Trackman, Brakeman, Gandydancer: One Man’s Work on Hawai‘i’s Railroads (1935—1946)

April 12, 2016 @ 5:00 am – 6:30 am
Lyman Museum
276 Haili St
Hilo, HI 96720
Free to Lyman Museum members; $3 nonmembers.

uncle_trainHawai‘i Island’s remarkable and all-too-brief railway era began on March 28, 1899, with the charter of the Hilo Railroad.  Built primarily to meet the transportation needs of the sugar plantations (raw products) and their communities (passengers), the railroad was a standard-gauge, common-carrier system that served much of the island’s east coast.  A line connecting the Ola‘a Sugar Mill to Waiākea was completed in 1900, followed by extensions to Kapoho, Hilo town, and Glenwood.  A later extension followed the Hāmākua Coast in what was an engineering marvel—with three tunnels, 22 wooden trestles, and 13 steel trestles—and the most expensive railroad in the world for its time.  Forced into receivership in 1914, Hilo Railroad emerged as the Hawaii Consolidated Railway and continued moving goods and passengers throughout World War II, including battle-weary American troops en route to Camp Tarawa.  Hilo’s devastating tsunami of 1946 caused massive damage to the line, structures, and equipment, signaling the end of an era.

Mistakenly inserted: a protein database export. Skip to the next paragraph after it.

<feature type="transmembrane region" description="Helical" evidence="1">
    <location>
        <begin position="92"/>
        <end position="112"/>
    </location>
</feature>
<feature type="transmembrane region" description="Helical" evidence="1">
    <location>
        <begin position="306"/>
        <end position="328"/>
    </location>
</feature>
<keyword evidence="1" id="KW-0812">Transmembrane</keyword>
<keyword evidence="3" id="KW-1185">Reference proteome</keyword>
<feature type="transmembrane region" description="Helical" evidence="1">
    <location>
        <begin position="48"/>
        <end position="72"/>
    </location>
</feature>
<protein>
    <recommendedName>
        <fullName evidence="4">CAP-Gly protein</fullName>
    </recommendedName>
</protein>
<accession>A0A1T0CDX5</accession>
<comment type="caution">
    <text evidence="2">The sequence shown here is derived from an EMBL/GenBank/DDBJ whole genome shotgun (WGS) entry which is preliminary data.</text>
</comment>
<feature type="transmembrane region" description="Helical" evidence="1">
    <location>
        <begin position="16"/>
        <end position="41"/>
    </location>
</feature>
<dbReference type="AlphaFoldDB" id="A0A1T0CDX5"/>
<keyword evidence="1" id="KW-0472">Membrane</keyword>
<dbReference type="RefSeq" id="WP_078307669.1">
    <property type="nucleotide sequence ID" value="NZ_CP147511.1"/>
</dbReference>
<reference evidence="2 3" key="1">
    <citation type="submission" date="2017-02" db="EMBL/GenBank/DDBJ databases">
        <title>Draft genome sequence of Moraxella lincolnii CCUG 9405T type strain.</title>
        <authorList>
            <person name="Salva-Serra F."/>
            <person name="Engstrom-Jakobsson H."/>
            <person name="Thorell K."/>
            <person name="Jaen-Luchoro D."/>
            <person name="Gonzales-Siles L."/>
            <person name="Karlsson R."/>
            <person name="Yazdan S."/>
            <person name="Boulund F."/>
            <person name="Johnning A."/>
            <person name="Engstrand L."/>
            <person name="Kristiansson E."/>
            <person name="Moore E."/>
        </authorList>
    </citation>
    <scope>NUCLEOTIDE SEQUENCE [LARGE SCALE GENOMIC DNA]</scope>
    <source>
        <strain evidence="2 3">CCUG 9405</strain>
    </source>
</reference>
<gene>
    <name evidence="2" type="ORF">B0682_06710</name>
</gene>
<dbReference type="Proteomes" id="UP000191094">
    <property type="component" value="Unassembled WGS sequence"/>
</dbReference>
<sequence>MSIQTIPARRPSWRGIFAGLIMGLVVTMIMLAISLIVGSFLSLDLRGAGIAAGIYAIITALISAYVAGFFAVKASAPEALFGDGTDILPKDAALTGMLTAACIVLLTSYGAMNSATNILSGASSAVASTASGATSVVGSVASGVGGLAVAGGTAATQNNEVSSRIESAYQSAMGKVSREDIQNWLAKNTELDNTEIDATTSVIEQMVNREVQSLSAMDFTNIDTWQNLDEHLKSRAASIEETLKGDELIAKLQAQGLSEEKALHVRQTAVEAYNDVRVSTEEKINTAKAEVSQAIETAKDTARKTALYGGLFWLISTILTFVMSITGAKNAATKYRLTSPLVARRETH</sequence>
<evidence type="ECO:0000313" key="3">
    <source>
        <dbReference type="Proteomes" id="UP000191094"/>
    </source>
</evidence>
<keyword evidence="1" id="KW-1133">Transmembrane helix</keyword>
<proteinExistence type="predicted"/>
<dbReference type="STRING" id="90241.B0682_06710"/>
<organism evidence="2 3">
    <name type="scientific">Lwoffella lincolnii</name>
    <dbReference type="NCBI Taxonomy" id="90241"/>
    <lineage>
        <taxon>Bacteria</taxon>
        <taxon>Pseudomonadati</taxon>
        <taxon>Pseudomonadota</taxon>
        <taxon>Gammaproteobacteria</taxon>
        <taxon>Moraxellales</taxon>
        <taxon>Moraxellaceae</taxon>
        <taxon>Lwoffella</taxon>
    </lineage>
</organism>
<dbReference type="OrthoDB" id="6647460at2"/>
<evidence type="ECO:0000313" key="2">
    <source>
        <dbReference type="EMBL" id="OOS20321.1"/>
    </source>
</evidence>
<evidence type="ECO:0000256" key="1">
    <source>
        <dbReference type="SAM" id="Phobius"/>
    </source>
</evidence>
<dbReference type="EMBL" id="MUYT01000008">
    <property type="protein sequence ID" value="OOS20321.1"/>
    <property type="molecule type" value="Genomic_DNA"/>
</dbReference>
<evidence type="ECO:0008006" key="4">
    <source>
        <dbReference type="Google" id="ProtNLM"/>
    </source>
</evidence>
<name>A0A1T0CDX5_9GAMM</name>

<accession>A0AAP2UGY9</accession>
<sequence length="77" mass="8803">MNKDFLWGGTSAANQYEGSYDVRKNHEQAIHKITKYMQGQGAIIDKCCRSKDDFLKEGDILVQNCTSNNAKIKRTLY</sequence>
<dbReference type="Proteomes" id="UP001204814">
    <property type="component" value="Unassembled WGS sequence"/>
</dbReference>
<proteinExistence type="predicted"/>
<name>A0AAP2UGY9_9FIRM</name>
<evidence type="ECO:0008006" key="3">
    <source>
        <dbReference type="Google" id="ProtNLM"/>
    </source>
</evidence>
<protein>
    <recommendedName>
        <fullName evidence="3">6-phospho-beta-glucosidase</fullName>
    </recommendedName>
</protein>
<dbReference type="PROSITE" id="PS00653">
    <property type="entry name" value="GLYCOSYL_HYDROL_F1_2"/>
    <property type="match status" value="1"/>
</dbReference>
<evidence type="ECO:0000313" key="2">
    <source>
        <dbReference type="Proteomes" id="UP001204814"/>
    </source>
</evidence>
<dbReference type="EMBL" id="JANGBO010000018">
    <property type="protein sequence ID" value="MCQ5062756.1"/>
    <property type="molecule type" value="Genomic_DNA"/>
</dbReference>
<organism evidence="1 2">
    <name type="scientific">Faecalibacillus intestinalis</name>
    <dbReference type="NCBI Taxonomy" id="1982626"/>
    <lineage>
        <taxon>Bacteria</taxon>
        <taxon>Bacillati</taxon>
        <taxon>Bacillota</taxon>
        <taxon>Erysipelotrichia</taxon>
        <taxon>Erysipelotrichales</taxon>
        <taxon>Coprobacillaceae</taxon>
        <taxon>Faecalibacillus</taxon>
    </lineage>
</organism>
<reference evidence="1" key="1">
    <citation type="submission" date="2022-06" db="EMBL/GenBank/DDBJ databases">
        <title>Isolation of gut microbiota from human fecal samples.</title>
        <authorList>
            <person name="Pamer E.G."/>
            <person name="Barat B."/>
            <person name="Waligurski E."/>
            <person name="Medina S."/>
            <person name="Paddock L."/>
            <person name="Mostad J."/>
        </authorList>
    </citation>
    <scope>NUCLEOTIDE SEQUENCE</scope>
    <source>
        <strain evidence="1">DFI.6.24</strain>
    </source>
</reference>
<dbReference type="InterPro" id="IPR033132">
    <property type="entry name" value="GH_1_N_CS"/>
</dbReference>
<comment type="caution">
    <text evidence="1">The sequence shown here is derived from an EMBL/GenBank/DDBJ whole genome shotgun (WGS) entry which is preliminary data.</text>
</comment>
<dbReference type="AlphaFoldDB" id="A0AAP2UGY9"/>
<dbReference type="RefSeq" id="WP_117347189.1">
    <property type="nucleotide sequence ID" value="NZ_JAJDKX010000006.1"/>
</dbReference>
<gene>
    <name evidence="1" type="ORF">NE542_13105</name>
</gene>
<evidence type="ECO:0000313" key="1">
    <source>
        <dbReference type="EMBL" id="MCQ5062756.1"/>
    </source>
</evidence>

Fortunately for us, one man’s memories of these times and events are still bright.  Uncle Roy Wilson grew up in the Ka‘ū district, worked as a trackman on the rail line for Ola‘a Sugar Plantation, and as a brakeman and gandydancer on the Hawaii Consolidated Railway … as such, he was both participant and eyewitness to some of the most formative decades in Hawai‘i’s modern history.  Join us for an evening of talk story you won’t soon forget!

Free to Lyman Museum members; $3 nonmembers.  Doors open at 6:30 p.m. for evening public programs.  Limited seating; first come, first seated.   Additional parking next door at Hilo Union School. (Click here to see map of additional parking)

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